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After hearing almost four hours of impassioned testimony from all sides of the issue that ran into the wee hours of the morning, the Richmond City Council took no action on a controversial proposed ordinance that would phase out storage of coal and petcoke at a waterfront terminal facility.
After the last speaker addressed the council, Mayor Tom Butt moved to adjourn the meeting, with no council discussion of the ordinance that would phase out coal and petcoke storage at the Levin-Richmond Terminal on the Santa Fe Channel east of Point Richmond and south of the Iron Triangle neighborhood. Levin-Richmond Terminal would have three years to phase out coal and petcoke handling at the waterfront site, which could transition to storing other materials, according to a Richmond city staff report.
Butt said the city charter allows him to do that, and the city attorney concurred. Five of the council members would have had to overrule Butt for the meeting to continue; Butt had two other votes, Nat Bates and Eduardo Martinez, which meant the meeting then adjourned without council deliberation or a vote.
The proposed law, borne of complaints from the public about increased coal dust in the air, would only govern storage of coal in Richmond. It won’t have any effect on transportation of coal through the city by rail.
Many who spoke at the meeting were either some of Levin’s 62 employees who feared they would lose their jobs in a gradual shutdown of the coal terminal or union leaders who advocated for the Levin terminal, which has operated for 37 years.
Levin employee Antoine Cloird exhorted his fellow workers at the meeting to stand — they filled much of the chamber. Levin affords them a good wage and a chance to be a productive part of society.
“Many of us there, we had a past, and now we have a life,” Cloird said. “We buy cars, we buy our houses, we pay our taxes.”
Fellow Levin worker Michael Dilorenzo said his employer gives people like him a fighting chance. “I’m a blue-collar worker … I’m nobody, and I’m everybody,” and a son of immigrants, he added.
“There are a lot of use here tonight, and we vote,” Dilorenzo said.
Many others were either community activists, including members of a group called No Coal in Richmond, health professionals or other residents who told the council that Richmond residents, especially children, have unusually high rates of asthma. A number of them also contended the coal dust pollution from Levin was one form of environmental racism, another example of a polluting industry harming a community where most residents are of color.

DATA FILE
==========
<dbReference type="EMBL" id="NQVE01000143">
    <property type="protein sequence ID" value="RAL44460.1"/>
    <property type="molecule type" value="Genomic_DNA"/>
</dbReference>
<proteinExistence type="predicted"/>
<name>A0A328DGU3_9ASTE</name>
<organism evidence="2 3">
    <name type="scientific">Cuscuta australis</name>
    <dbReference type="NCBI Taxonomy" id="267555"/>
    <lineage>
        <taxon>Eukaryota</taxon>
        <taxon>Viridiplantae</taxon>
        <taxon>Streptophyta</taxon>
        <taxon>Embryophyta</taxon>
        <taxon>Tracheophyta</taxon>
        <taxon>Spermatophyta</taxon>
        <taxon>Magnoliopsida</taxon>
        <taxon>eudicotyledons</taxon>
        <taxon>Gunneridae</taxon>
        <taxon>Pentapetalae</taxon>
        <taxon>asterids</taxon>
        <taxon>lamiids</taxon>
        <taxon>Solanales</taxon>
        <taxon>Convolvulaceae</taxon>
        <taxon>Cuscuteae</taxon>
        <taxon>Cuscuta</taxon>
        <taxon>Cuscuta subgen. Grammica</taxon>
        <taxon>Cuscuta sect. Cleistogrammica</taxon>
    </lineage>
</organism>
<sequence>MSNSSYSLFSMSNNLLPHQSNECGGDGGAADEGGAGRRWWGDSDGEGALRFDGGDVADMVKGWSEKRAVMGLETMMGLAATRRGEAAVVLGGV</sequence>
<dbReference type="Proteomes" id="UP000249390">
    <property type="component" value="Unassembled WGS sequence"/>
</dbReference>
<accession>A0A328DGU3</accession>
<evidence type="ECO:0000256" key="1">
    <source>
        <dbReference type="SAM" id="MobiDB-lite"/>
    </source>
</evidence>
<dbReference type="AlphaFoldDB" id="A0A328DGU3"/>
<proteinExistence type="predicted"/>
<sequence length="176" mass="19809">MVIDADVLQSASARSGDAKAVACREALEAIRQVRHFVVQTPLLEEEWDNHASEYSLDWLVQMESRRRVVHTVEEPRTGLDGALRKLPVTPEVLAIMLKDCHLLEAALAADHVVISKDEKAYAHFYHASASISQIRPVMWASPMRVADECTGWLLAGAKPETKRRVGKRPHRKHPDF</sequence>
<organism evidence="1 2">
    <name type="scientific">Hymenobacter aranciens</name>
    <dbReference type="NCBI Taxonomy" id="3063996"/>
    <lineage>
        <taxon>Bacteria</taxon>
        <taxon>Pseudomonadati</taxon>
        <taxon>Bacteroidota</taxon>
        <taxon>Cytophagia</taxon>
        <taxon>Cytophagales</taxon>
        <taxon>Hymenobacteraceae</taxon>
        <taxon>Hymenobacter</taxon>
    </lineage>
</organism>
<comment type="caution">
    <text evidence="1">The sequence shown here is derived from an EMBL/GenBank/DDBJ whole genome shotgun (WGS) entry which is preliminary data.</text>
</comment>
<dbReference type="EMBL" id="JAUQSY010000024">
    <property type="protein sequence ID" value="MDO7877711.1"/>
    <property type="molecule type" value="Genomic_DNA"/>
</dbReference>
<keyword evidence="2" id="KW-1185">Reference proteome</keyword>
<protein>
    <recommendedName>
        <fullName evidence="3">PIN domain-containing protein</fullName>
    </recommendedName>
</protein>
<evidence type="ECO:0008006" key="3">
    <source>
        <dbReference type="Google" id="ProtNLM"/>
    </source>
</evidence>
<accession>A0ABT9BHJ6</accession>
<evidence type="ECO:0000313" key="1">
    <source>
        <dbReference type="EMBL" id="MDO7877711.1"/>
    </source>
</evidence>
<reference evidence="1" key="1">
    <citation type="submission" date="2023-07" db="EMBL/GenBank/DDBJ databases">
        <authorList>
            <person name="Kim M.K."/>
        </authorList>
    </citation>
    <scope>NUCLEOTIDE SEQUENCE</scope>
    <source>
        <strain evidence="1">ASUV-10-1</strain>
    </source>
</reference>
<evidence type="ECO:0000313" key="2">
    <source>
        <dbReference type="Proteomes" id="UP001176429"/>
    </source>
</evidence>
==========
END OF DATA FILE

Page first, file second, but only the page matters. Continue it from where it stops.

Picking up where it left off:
Dr. Amanda Millstein, a pediatrician practicing in Richmond, said half of her young patients have asthma. She said the coal dust — which another speaker described as “oily dust” — is helping create “a huge problem in Richmond.”
“I get it — you need jobs,” she said. “But this is about saving our children.”
Several speakers who supported the ordinance to remove coal from Richmond’s waterfront said they regretted the Levin battle had become a referendum on the company; no one had anything bad to say about Levin, and several called it a good neighbor. Some said they themselves were union members.
But for Dr. John Balmes, a professor of environmental studies at UC Berkeley, that wasn’t the issue. “I’m pro-union, but I’m also pro-health.”
Two Levin representatives told the council they would likely face a lawsuit if the ordinance was approved. One of them noted a July 2018 U.S. District Court ruling overturning Oakland’s ban on storing and handling coal. “It’s the same lawsuit,” he said.
It was unclear whether the matter would be taken up again at the council’s next scheduled meeting this month.